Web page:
Understand how Taiwan went from a poor undeveloped Asian country, to one of the leading economies in the world.
In the first Toy Story movie, Buzz Lightyear sees the words “Made in Taiwan” written on his wristband and makes the horrible realization that he is nothing more than a toy.
Made in Taiwan and the 4 Asian Tigers
Arguably, the rise of “Made in Taiwan” started in the 1960s, with Taiwan and its fellow Asian Tigers at center stage. The Four Asian Tigers – Taiwan, South Korea, Singapore and Hong Kong – woke up to become the first group of undeveloped countries to more or less find their own path to prosperity.
It’s All About Exports
This growth is inextricable from the phrase “Made in Taiwan”; it was exports that did and still do more or less fuel Taiwan’s growth. South Korea more or less did the same, following the Japanese model. Singapore and Hong Kong, tiny islands, found their niches as cheap ports and financial centers, but Taiwan and its Korean neighbor needed a different strategy.
Indeed, to see what early development looked like in Taiwan you might take a quick look at China today. Previous to this massive growth, Taiwan was following a policy of import substitution, where a country tries to develop locally the products that it imports, in order to save cash on buying from abroad. Somewhere along the lines, clever trade economists caught the ear of the heavy-handed Taiwanese bureaucrats, and they shifted from import substitution to all-out export-driven mania.
Made (cheaply) in Taiwan
Taiwan assessed the global markets and found ways to create things that westerners wanted, but on the cheap. At first, the main industries were the thing that Taiwan more or less already had the capacity to make – textiles and clothing, mostly. Using decently large amounts of aid from the United States, Taiwan aggressively built up its infrastructure for easy access to international markets, invested in the necessary capital and started slapping “Made in Taiwan” on all kinds of things that would eventually end up in the hands of western consumers.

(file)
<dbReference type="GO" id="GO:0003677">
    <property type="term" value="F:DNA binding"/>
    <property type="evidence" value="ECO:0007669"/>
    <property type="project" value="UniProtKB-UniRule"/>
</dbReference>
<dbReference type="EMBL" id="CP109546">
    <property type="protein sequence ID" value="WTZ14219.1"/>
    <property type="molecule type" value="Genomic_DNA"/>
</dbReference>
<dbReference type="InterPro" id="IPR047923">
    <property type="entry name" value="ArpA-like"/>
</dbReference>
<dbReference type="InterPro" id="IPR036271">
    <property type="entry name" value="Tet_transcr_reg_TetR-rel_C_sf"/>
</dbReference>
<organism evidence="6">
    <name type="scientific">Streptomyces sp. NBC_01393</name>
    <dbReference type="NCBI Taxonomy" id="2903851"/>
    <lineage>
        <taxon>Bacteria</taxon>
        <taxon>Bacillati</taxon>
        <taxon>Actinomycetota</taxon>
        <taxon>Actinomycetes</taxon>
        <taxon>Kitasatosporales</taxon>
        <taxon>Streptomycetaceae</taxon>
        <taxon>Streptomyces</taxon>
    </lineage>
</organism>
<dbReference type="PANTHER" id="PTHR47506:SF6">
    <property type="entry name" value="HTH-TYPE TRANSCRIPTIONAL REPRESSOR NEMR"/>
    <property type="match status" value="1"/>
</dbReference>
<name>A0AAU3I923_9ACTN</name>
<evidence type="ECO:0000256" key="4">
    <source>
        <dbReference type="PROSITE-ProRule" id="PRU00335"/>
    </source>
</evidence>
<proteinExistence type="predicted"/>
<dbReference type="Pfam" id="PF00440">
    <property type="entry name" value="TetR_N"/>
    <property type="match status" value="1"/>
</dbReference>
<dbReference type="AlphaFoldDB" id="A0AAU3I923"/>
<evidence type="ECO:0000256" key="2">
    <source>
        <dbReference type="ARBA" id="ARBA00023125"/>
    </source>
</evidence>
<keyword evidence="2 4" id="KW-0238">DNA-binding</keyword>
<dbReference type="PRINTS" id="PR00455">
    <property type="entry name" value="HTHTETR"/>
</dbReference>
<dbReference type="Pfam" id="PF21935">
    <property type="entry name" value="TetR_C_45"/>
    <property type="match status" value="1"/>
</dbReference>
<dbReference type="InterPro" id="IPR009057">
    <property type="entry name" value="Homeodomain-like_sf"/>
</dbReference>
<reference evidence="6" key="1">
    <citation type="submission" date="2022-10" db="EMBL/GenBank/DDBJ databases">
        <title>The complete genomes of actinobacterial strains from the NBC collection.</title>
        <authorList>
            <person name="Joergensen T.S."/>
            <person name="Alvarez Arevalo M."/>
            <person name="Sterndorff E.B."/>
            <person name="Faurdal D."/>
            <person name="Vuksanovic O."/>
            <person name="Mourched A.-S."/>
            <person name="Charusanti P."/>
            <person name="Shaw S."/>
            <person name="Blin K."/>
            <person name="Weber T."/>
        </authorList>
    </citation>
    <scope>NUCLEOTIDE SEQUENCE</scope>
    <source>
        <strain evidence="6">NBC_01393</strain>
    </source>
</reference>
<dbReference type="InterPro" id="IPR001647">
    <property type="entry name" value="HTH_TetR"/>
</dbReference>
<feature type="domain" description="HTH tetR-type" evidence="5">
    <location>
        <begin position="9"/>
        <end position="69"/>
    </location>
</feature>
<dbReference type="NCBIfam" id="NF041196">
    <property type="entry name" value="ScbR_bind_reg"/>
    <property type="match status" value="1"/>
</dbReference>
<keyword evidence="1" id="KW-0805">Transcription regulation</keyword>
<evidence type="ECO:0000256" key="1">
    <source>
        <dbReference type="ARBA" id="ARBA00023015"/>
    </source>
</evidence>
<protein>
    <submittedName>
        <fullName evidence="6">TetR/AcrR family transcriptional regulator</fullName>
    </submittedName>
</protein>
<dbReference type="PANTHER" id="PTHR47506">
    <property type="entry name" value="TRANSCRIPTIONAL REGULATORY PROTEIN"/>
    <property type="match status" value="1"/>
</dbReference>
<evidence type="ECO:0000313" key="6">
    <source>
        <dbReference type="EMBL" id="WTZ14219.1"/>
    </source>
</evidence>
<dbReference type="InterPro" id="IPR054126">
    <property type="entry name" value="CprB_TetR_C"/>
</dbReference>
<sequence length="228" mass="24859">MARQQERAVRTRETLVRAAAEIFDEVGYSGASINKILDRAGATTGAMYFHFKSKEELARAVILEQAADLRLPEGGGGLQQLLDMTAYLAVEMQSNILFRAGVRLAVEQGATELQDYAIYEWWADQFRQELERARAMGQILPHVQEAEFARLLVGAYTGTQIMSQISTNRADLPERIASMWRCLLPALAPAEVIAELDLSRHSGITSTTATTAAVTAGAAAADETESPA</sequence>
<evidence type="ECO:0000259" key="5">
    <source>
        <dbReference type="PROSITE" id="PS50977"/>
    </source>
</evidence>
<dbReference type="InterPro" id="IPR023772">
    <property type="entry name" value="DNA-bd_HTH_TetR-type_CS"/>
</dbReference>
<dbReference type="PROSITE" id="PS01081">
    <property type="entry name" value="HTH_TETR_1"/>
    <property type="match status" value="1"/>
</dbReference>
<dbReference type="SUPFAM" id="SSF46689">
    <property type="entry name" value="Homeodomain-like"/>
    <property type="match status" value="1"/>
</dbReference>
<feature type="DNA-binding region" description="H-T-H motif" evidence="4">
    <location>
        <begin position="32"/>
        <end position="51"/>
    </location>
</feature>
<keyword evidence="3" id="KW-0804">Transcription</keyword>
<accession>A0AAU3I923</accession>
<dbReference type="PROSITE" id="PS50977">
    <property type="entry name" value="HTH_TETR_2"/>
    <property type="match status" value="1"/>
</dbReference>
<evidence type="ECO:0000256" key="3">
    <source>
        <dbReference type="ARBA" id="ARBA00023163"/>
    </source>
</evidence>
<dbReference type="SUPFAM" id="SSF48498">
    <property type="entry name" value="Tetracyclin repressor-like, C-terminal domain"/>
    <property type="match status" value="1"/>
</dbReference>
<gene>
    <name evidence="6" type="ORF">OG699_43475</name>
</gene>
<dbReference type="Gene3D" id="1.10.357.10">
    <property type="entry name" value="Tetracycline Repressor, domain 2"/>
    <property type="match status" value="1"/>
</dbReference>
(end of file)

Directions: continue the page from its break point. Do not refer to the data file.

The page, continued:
From Basic to More Specialized
As the economy grew, so did the range of products that bore the “Made in Taiwan, ROC” label. After the simple industries of textiles reached their growth potential, plastics manufacturing came about and, as the population became more educated and specialized, technology became the dominant industry of export from Taiwan.
During the heyday of this period, Taiwan’s products became ubiquitous in foreign countries and there seemed to be no end to the range of imports originating in the faraway island that was one-tenth the size of Germany.
“Cheap labor was at the core of
the Made in Taiwan phenomenon.”
The success of this model, so say the economists, is that Taiwan was able to use its one and only resource – tons of inefficiently used labor – to its advantage by producing the same stuff that western countries made and wanted, but for far cheaper.
Just as Americans say about China today, the fear in those days was that countries like Japan and Taiwan would undercut millions of American jobs because investors were ditching their homeland for cheap foreign labor.
Well, that hasn’t happened, and Taiwan has flown under the radar as a successful growth story but without too much fear that it would totally displace America or the western world. “Made in Taiwan” never really had the boycotts that Americans dealt to “Made in Japan,” nor the disdain that the often bad quality “Made in China” products get today.